INVEST IN PREPARATION
One of the factors that indicates that you actually care about the audience and the value you can provide them with, is the amount of preparation you put into your performance, which is, according to Spencer, of utmost importance.
“When Steve Jobs did a keynote, he spent 3 to 4 months planning it, checking everything weeks before his presentation – he was obsessed with preparation. When you go onto stage, you tend to focus on how you feel, but you’re not focusing on what’s going on in the room; is the audience engaged? So, the first big thing you need to do is invest time in practice. I regularly receive the question ‘how do you look so calm?’. I feel like a duck: it looks calm and graceful on the outside, but it’s going crazy on the inside. What the audience doesn’t know is that I turned up a day before the presentation and went through my presentation for 8 hours.”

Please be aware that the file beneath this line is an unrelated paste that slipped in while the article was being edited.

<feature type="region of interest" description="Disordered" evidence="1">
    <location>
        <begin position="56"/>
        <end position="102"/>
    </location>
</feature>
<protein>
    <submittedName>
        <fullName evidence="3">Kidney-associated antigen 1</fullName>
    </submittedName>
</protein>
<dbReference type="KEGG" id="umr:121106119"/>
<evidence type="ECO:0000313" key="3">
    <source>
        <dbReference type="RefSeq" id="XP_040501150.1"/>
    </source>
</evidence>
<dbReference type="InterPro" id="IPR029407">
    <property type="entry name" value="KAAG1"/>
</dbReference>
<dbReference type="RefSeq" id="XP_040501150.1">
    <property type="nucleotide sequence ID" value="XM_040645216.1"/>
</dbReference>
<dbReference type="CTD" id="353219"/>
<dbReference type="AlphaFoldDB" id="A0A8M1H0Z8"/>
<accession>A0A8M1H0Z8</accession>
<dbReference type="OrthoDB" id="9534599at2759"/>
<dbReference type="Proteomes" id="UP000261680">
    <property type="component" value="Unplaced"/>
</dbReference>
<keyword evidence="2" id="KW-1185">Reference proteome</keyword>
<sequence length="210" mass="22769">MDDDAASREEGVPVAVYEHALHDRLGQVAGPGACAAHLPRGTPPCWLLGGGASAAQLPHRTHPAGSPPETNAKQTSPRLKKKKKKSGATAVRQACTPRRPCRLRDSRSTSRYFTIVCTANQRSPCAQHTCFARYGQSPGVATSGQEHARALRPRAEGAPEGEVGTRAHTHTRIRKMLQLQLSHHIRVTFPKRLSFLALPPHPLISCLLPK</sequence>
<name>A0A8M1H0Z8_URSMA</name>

And, believe it or not, that is not the only time Spencer invests in preparing for the stage. He invests in scripting his entire story, even though he doesn’t always fall back on his originally scripted presentation: “I allow myself movement, then there is no need for panicking. If I lose my way, I can quickly find it. When I survive the first minute, I’m fine. Memory champions use a memory palace, I use my apartment: you approach the front door and knock, that’s when you start introducing yourself.” Also, Spencer spends a lot of time researching ways to make his performance both enjoyable and memorable for his audience, since he considers his audience his focus point: “When I’m nervous, the saliva disappears from my mouth. You need to have a glass of water. If you don’t want to pause, you can bite on the tip of your tongue gently.